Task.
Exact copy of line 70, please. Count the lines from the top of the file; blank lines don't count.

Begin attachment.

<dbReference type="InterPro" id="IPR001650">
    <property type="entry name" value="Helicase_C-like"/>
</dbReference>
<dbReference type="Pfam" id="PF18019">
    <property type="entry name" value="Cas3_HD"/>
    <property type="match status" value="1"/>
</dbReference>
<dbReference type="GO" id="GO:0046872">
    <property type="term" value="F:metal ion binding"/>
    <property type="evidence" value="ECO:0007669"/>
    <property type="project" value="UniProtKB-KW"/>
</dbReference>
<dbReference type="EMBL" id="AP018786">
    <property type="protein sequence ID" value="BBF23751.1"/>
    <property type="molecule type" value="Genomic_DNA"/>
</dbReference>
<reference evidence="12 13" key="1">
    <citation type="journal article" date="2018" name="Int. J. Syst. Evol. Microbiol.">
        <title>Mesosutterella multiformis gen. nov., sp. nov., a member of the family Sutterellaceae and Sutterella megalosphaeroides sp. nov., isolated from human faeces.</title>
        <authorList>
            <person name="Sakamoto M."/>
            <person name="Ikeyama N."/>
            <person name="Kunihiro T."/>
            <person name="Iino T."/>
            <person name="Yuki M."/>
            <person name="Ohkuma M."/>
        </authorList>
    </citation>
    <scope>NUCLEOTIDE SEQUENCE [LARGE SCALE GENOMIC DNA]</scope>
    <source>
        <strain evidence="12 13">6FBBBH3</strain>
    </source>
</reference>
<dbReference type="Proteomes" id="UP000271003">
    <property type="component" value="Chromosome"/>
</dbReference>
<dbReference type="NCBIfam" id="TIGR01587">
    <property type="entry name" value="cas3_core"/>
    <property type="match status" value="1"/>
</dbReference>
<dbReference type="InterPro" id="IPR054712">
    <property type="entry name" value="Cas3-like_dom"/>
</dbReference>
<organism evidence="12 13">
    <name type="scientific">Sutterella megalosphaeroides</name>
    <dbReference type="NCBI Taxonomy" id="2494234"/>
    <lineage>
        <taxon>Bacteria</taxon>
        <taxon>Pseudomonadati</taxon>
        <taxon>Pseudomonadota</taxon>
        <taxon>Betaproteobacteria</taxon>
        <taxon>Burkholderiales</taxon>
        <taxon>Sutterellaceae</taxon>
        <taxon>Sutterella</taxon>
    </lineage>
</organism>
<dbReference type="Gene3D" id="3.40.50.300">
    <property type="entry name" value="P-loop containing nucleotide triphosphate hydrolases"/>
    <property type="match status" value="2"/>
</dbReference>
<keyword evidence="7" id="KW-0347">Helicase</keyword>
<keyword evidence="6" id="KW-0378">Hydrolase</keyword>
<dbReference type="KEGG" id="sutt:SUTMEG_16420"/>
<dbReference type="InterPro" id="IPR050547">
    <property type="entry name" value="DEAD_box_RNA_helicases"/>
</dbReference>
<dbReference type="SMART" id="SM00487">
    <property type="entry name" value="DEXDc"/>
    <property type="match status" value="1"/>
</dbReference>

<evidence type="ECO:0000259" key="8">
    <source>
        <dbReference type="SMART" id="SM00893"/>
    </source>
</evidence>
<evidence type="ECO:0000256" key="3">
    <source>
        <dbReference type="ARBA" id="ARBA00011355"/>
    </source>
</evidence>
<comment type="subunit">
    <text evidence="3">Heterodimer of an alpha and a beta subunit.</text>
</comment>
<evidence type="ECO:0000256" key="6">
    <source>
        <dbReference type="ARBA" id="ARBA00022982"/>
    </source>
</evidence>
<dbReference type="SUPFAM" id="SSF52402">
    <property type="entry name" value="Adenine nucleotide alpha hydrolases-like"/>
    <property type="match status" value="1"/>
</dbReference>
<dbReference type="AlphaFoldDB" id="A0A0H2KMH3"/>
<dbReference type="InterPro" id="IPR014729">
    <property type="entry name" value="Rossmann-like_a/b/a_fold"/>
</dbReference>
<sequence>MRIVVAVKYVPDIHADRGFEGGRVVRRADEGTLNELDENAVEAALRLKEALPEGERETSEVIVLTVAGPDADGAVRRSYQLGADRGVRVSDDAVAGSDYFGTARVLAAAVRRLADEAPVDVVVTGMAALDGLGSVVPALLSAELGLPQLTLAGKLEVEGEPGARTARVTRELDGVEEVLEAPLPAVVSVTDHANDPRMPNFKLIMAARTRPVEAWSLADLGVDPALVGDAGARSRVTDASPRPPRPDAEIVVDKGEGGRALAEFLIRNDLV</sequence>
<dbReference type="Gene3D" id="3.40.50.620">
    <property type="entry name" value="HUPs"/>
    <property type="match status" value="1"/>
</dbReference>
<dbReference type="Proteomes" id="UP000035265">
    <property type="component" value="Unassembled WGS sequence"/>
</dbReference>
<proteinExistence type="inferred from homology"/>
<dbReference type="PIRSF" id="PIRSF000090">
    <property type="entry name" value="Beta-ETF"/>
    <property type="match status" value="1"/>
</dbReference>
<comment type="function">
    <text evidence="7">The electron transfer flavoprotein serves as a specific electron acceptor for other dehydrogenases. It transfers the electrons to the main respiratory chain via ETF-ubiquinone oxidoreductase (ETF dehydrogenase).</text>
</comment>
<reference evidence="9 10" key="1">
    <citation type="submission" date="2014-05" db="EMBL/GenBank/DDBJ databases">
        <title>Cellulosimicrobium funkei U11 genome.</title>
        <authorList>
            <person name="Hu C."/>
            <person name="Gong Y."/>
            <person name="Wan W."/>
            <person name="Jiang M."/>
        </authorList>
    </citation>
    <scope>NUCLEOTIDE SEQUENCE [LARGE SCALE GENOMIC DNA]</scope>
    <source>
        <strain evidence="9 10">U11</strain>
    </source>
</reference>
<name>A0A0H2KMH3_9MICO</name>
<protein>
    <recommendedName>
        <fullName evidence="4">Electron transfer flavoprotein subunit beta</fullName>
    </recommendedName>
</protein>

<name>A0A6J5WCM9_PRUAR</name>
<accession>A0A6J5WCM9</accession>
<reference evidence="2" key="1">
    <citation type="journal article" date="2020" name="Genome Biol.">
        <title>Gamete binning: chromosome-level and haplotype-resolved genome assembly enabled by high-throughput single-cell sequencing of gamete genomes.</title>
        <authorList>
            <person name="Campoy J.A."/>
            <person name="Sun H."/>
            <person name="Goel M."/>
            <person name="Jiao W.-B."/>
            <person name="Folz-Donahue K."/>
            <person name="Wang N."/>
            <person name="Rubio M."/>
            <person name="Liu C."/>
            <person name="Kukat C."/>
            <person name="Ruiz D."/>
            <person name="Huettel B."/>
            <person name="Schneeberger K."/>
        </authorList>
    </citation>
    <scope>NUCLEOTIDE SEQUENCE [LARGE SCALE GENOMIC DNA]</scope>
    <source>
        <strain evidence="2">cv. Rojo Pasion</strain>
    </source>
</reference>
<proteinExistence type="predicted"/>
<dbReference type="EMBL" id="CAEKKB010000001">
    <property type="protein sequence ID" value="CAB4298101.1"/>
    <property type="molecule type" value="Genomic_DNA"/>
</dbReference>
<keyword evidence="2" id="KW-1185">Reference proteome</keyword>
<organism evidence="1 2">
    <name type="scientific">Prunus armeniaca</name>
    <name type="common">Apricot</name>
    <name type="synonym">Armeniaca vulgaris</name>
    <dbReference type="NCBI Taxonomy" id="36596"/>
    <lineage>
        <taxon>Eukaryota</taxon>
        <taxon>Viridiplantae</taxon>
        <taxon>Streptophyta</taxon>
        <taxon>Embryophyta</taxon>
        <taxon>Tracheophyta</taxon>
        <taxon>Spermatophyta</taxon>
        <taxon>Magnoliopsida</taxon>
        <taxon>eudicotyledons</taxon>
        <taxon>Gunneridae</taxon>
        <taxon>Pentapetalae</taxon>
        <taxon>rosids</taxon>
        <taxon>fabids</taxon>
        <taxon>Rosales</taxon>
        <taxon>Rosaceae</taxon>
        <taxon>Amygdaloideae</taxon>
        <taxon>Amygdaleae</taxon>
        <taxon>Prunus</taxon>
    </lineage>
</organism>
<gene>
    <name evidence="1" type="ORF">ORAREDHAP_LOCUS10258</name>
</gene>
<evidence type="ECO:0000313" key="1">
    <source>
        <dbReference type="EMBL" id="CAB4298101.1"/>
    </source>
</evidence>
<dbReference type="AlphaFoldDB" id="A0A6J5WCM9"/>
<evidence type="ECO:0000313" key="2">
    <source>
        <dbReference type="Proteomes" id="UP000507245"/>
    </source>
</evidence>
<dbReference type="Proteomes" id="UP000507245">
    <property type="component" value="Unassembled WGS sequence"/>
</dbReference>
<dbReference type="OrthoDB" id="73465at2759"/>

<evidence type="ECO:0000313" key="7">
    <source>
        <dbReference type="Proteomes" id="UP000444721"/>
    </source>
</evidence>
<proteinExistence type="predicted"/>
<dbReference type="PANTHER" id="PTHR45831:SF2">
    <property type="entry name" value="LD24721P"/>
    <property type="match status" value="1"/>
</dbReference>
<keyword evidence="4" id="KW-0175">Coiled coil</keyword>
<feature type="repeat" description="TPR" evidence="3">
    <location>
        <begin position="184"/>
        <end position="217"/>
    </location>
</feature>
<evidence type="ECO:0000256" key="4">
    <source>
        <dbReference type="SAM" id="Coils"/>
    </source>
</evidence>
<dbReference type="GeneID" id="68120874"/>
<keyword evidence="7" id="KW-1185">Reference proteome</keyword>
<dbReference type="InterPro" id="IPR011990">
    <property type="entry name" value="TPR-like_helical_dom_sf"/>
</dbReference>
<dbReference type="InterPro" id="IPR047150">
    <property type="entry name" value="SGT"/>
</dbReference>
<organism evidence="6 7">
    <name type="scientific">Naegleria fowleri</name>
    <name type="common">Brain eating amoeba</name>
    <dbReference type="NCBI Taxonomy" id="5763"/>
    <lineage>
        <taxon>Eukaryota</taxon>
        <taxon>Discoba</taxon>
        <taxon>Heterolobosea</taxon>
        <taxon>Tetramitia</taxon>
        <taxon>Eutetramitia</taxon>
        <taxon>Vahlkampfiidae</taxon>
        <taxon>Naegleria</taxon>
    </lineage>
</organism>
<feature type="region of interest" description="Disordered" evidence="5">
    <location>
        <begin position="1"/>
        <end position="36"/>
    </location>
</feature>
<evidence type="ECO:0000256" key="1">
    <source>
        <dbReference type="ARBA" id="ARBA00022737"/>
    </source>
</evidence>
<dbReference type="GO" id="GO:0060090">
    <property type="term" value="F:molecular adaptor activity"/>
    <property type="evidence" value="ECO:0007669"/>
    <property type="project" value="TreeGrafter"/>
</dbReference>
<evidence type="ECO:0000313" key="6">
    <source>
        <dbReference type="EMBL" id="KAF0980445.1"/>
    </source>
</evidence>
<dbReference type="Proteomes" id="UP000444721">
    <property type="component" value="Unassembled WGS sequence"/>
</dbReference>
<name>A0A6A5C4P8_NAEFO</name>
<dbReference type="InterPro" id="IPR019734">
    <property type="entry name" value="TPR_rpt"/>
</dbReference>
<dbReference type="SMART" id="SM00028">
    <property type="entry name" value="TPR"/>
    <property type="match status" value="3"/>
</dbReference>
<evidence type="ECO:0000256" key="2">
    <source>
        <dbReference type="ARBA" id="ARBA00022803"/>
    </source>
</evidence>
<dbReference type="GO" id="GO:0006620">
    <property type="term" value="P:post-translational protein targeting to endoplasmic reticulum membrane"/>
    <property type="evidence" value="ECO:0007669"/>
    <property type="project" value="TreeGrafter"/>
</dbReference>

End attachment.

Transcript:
</dbReference>